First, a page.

New Jersey Lawmakers Back Atlantic City Loan If Spending Cut

  • City would get 130 days for plan to stabilize finances
  • Legislators have pushed competing approaches to shore up city

New Jersey Democrats in the legislature said they would give Atlantic City 130 days to draft a plan for cutting spending, the latest proposal as state and city officials fail to unite behind a financial rescue for the distressed gambling hub.

Senate President Steve Sweeney, Senator Paul Sarlo and Assembly Majority Leader Louis Greenwald said in exchange they will ask Republican Governor Chris Christie to grant the city a bridge loan to keep it running as officials implement the cuts. If the city doesn’t reduce its expenses almost in half to $3,500 per resident, the state would assume control over its operations.

“No solutions have ever been implemented in a material way,” Sweeney said in a statement. “Our proposal gives the city one last chance.”

Atlantic City, which saw a third of its betting parlors close in 2014, may run out of money in June as the loss of casino customers to other states batters its tax revenue. Christie and state lawmakers have been bickering over how to help the seaside resort, with little consensus on how to proceed.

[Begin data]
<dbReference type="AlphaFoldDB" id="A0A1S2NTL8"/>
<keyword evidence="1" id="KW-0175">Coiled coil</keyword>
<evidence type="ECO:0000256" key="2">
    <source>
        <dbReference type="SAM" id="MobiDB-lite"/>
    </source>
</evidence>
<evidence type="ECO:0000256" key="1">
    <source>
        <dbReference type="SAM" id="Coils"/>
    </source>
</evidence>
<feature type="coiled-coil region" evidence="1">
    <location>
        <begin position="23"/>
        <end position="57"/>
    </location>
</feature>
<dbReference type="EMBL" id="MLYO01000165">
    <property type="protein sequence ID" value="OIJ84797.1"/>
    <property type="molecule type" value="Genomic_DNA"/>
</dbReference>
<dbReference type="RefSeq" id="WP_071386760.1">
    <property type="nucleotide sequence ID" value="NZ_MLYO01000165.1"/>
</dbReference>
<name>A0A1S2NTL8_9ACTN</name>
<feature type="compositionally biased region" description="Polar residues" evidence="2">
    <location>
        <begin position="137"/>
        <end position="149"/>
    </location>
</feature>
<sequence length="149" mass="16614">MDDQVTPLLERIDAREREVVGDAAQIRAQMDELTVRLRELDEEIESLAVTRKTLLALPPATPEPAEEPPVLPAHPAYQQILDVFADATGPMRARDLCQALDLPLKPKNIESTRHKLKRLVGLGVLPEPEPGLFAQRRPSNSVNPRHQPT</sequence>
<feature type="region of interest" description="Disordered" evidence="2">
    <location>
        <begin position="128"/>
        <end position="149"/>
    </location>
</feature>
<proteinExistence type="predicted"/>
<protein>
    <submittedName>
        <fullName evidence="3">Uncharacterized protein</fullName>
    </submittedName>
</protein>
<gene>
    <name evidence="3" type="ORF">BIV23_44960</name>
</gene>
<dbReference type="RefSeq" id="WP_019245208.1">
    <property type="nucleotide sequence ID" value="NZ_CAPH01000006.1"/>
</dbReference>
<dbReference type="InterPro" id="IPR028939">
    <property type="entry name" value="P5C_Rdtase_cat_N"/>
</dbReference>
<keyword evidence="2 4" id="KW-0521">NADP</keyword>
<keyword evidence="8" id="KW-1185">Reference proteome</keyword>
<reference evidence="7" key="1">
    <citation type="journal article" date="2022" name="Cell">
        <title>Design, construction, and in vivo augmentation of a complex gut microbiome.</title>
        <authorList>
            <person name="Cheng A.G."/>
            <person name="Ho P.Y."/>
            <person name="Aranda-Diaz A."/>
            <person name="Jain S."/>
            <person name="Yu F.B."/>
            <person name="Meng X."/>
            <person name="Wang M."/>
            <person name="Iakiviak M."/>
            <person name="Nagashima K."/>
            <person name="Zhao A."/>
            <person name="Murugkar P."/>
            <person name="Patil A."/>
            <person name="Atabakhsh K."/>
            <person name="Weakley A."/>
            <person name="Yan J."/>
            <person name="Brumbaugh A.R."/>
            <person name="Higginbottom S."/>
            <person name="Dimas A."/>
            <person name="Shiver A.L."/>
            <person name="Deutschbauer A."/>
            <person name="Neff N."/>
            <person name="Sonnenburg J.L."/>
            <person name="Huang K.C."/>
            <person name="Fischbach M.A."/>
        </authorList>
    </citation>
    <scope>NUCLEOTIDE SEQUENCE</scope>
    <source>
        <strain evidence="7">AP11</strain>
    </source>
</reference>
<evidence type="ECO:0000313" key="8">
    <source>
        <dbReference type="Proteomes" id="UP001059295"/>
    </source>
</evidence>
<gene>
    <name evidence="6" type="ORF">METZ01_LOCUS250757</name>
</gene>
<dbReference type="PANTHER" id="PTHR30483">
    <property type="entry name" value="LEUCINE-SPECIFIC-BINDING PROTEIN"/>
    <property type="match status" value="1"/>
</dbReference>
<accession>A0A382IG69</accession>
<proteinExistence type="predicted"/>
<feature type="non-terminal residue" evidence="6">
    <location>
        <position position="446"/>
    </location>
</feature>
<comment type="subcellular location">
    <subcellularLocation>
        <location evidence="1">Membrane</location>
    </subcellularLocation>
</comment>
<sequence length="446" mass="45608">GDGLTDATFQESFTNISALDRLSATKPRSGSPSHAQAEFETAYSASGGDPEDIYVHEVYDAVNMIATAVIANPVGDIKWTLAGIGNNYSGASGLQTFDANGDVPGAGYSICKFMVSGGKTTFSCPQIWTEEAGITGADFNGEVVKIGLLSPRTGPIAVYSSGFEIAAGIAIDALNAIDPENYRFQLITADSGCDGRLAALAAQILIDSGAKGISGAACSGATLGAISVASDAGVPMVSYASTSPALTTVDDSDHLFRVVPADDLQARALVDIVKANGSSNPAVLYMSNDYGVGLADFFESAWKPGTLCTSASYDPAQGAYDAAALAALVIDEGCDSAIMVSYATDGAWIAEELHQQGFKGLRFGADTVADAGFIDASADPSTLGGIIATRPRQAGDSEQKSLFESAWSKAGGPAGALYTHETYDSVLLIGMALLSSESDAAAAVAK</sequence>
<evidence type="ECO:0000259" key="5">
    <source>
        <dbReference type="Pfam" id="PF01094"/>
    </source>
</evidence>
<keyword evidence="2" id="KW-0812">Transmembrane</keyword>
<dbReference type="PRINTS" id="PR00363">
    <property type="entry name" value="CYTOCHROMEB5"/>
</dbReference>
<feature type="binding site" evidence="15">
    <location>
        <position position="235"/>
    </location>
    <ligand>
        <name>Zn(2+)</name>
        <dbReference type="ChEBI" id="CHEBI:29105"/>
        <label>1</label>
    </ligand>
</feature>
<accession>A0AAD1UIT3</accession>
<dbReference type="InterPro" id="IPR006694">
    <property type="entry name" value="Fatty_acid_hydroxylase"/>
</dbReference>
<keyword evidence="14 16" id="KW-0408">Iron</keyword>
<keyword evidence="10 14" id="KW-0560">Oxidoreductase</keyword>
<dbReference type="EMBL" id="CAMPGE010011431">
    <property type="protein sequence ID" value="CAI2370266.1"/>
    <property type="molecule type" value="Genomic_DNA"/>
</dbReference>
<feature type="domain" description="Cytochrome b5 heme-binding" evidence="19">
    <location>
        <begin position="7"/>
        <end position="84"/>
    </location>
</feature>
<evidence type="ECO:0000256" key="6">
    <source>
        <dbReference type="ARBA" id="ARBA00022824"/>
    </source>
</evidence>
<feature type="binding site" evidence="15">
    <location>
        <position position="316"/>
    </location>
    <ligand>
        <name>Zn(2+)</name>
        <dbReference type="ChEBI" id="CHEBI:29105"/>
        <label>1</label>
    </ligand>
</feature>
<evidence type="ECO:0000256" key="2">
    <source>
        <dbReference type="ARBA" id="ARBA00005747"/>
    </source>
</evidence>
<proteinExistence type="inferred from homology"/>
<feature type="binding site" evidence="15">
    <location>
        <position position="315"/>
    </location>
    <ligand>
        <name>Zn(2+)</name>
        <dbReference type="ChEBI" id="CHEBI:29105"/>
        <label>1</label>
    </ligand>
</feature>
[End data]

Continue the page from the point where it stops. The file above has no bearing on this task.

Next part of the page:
Mayor Don Guardian said Wednesday that he favors a competing approach from State Assembly Speaker Vincent Prieto that would establish establish benchmarks for the city to meet before state and municipal officials overseeing its operations could take steps such as selling assets and changing contracts.

“I am completely open to compromise and working together to find a solution, but it must be within a reasonable and practical framework,” Guardian said in a statement.

Jeremy Rosen, a spokesman for Christie, said the administration doesn’t comment on pending legislation.

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